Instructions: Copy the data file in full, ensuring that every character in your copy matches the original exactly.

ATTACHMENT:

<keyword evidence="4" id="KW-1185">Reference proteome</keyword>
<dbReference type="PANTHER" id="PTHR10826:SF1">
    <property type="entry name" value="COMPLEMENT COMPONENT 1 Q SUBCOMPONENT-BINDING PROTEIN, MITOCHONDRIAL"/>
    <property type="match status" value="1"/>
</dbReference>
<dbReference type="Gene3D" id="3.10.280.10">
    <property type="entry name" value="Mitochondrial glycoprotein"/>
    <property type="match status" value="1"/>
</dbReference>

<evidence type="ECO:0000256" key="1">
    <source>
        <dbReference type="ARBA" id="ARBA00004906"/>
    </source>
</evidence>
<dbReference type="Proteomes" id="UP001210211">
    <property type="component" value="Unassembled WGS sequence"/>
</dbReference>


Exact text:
<keyword evidence="4" id="KW-1185">Reference proteome</keyword>
<dbReference type="PANTHER" id="PTHR10826:SF1">
    <property type="entry name" value="COMPLEMENT COMPONENT 1 Q SUBCOMPONENT-BINDING PROTEIN, MITOCHONDRIAL"/>
    <property type="match status" value="1"/>
</dbReference>
<dbReference type="Gene3D" id="3.10.280.10">
    <property type="entry name" value="Mitochondrial glycoprotein"/>
    <property type="match status" value="1"/>
</dbReference>

<evidence type="ECO:0000256" key="1">
    <source>
        <dbReference type="ARBA" id="ARBA00004906"/>
    </source>
</evidence>
<dbReference type="Proteomes" id="UP001210211">
    <property type="component" value="Unassembled WGS sequence"/>
</dbReference>